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  1. #1
    saloom2's Avatar
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    Smile I overuse 'want'.

    Hello everyone,

    I guess it's a problem that face almost all English-as-a-second-language learners, and you might have figured out a solution for it.
    I actually use 'Want' too much, and I want to entirely stop using it. Would you tell they ways I could try to eliminate this problem?
    I wish I had better English, but I work hard to improve it. I'm studying for IGCSE, so I'm only interested in BrE.

  2. #2
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    re: I overuse 'want'.

    Quote Originally Posted by saloom2 View Post
    Hello everyone,

    I guess it's a problem that face almost all English-as-a-second-language learners, and you might have figured out a solution for it.
    I actually use 'Want' too much, and I want to entirely stop using it. Would you tell they ways I could try to eliminate this problem?
    Give us some example sentences where you use the word "want" too much and we will see if we can suggest some alternatives. Depending on the context, "would like" is a possible alternative.
    Remember - if you don't use correct capitalisation, punctuation and spacing, anything you write will be incorrect.

  3. #3
    Supporter is offline Newbie
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    re: I overuse 'want'.

    The word "intend" can replace "want" (What do you want/intend to do about this?), but a few example would really help us to solve your problem. By the way, I would advise against totally banning "want" from your vocabulary, you should just extend your arsenal with a few other alternatives. If the way you speak really matters to you, (and otherwise why would you ask something like that?) then boosting your vocab is the best you can do.

  4. #4
    saloom2's Avatar
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    re: I overuse 'want'.

    First off, thanks for the responses. Well, I have a serious problem with boosting my vocabulary; I actually don't know how to use the words I have learnt, but if I read them in a text, I clearly understand. I tried to fix this problem by using Cambridge Dictionary sentences to show me how to use them, but I found out it is does not cover all the ways, so what is the best solution in this case? (Like: I look forward to ving.)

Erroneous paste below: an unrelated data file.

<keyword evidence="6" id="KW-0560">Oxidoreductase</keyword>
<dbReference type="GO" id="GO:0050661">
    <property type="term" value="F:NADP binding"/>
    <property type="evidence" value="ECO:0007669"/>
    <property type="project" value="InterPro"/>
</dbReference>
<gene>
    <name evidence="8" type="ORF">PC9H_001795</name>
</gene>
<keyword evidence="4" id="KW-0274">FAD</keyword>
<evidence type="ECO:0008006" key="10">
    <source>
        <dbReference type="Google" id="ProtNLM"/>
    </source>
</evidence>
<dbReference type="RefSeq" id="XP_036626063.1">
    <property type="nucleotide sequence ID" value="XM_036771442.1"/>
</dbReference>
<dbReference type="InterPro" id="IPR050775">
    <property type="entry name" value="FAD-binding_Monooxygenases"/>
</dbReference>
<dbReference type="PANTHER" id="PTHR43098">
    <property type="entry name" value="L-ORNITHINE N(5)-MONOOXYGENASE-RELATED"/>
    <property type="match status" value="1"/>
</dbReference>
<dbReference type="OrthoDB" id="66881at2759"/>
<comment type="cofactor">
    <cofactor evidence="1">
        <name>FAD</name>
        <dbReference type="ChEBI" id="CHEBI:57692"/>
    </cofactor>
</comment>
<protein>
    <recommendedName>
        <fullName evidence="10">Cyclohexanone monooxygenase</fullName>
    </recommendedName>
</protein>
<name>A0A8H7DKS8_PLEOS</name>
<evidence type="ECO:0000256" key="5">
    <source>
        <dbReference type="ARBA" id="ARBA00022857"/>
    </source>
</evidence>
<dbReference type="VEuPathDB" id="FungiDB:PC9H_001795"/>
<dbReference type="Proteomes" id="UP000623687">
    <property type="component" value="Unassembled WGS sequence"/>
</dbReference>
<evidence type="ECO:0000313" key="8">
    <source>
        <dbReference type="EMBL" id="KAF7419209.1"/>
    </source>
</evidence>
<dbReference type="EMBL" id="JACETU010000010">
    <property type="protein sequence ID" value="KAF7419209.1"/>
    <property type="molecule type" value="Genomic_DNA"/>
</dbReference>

PS: I don't mean phrasal verbs. I mean vocab. in general.
    I wish I had better English, but I work hard to improve it. I'm studying for IGCSE, so I'm only interested in BrE.

  5. #5
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    re: I overuse 'want'.

    Quote Originally Posted by saloom2 View Post
    First off, thanks for the responses. Well, I have a serious problem with boosting my vocabulary; I actually don't know how to use the words I have learnt, but if I read them in a text, I clearly understand. I tried to fix this problem by using Cambridge Dictionary sentences to show me how to use them, but I found out it is does not cover all the ways, so what is the best solution in this case? (Like: I look forward to ving.)

    PS: I don't mean phrasal verbs. I mean vocab. in general.
    If you're reading quality material, you can simply use the vocabulary in similar contexts and it should be right.

  6. #6
    saloom2's Avatar
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    re: I overuse 'want'.

    Quote Originally Posted by Raymott View Post
    If you're reading quality material
    what does it means?
    I wish I had better English, but I work hard to improve it. I'm studying for IGCSE, so I'm only interested in BrE.

  7. #7
    emsr2d2's Avatar
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    re: I overuse 'want'.

    If you are reading pieces which are written in good quality English - probably written by native speakers who actually take care with English. Read the better-quality newspapers. Don't read pieces written in slang English etc. We frequently use the word "quality" when we mean "good/high quality".
    Remember - if you don't use correct capitalisation, punctuation and spacing, anything you write will be incorrect.

  8. #8
    Raymott's Avatar
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    re: I overuse 'want'.

    Quote Originally Posted by saloom2 View Post
    what does it means?
    I meant writing done by competent native speakers who care about their language, not necessarily fine literature.

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